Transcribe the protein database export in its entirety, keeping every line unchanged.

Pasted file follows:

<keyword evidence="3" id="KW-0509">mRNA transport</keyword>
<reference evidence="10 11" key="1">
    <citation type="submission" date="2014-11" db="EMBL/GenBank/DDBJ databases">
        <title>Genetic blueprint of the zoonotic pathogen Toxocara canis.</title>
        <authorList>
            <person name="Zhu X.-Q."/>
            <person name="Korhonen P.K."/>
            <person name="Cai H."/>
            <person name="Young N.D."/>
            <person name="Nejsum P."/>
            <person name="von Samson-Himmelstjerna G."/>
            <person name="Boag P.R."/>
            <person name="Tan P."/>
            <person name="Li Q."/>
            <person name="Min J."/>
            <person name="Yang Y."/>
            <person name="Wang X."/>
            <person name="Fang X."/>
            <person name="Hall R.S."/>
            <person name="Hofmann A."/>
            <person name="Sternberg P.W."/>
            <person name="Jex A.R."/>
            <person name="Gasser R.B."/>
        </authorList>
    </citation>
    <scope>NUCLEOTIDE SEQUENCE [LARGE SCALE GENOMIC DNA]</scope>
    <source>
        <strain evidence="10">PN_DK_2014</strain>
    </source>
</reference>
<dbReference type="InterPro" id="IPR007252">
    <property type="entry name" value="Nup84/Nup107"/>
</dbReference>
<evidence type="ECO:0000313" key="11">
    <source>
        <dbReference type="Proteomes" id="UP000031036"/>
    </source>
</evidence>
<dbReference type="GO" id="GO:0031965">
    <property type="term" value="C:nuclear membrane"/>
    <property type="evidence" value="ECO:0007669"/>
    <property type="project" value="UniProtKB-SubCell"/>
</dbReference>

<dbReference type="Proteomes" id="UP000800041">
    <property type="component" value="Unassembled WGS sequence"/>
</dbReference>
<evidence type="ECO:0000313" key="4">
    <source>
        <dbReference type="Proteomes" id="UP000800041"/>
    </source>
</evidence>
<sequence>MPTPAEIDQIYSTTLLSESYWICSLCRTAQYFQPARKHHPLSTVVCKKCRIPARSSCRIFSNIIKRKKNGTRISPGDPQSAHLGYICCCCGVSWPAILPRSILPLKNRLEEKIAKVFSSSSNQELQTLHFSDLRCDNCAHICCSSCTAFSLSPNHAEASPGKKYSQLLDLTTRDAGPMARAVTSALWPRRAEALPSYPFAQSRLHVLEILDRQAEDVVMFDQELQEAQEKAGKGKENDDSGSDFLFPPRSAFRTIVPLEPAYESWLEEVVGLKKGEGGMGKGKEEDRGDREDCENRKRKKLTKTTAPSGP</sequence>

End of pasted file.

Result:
<keyword evidence="3" id="KW-0509">mRNA transport</keyword>
<reference evidence="10 11" key="1">
    <citation type="submission" date="2014-11" db="EMBL/GenBank/DDBJ databases">
        <title>Genetic blueprint of the zoonotic pathogen Toxocara canis.</title>
        <authorList>
            <person name="Zhu X.-Q."/>
            <person name="Korhonen P.K."/>
            <person name="Cai H."/>
            <person name="Young N.D."/>
            <person name="Nejsum P."/>
            <person name="von Samson-Himmelstjerna G."/>
            <person name="Boag P.R."/>
            <person name="Tan P."/>
            <person name="Li Q."/>
            <person name="Min J."/>
            <person name="Yang Y."/>
            <person name="Wang X."/>
            <person name="Fang X."/>
            <person name="Hall R.S."/>
            <person name="Hofmann A."/>
            <person name="Sternberg P.W."/>
            <person name="Jex A.R."/>
            <person name="Gasser R.B."/>
        </authorList>
    </citation>
    <scope>NUCLEOTIDE SEQUENCE [LARGE SCALE GENOMIC DNA]</scope>
    <source>
        <strain evidence="10">PN_DK_2014</strain>
    </source>
</reference>
<dbReference type="InterPro" id="IPR007252">
    <property type="entry name" value="Nup84/Nup107"/>
</dbReference>
<evidence type="ECO:0000313" key="11">
    <source>
        <dbReference type="Proteomes" id="UP000031036"/>
    </source>
</evidence>
<dbReference type="GO" id="GO:0031965">
    <property type="term" value="C:nuclear membrane"/>
    <property type="evidence" value="ECO:0007669"/>
    <property type="project" value="UniProtKB-SubCell"/>
</dbReference>

<dbReference type="Proteomes" id="UP000800041">
    <property type="component" value="Unassembled WGS sequence"/>
</dbReference>
<evidence type="ECO:0000313" key="4">
    <source>
        <dbReference type="Proteomes" id="UP000800041"/>
    </source>
</evidence>
<sequence>MPTPAEIDQIYSTTLLSESYWICSLCRTAQYFQPARKHHPLSTVVCKKCRIPARSSCRIFSNIIKRKKNGTRISPGDPQSAHLGYICCCCGVSWPAILPRSILPLKNRLEEKIAKVFSSSSNQELQTLHFSDLRCDNCAHICCSSCTAFSLSPNHAEASPGKKYSQLLDLTTRDAGPMARAVTSALWPRRAEALPSYPFAQSRLHVLEILDRQAEDVVMFDQELQEAQEKAGKGKENDDSGSDFLFPPRSAFRTIVPLEPAYESWLEEVVGLKKGEGGMGKGKEEDRGDREDCENRKRKKLTKTTAPSGP</sequence>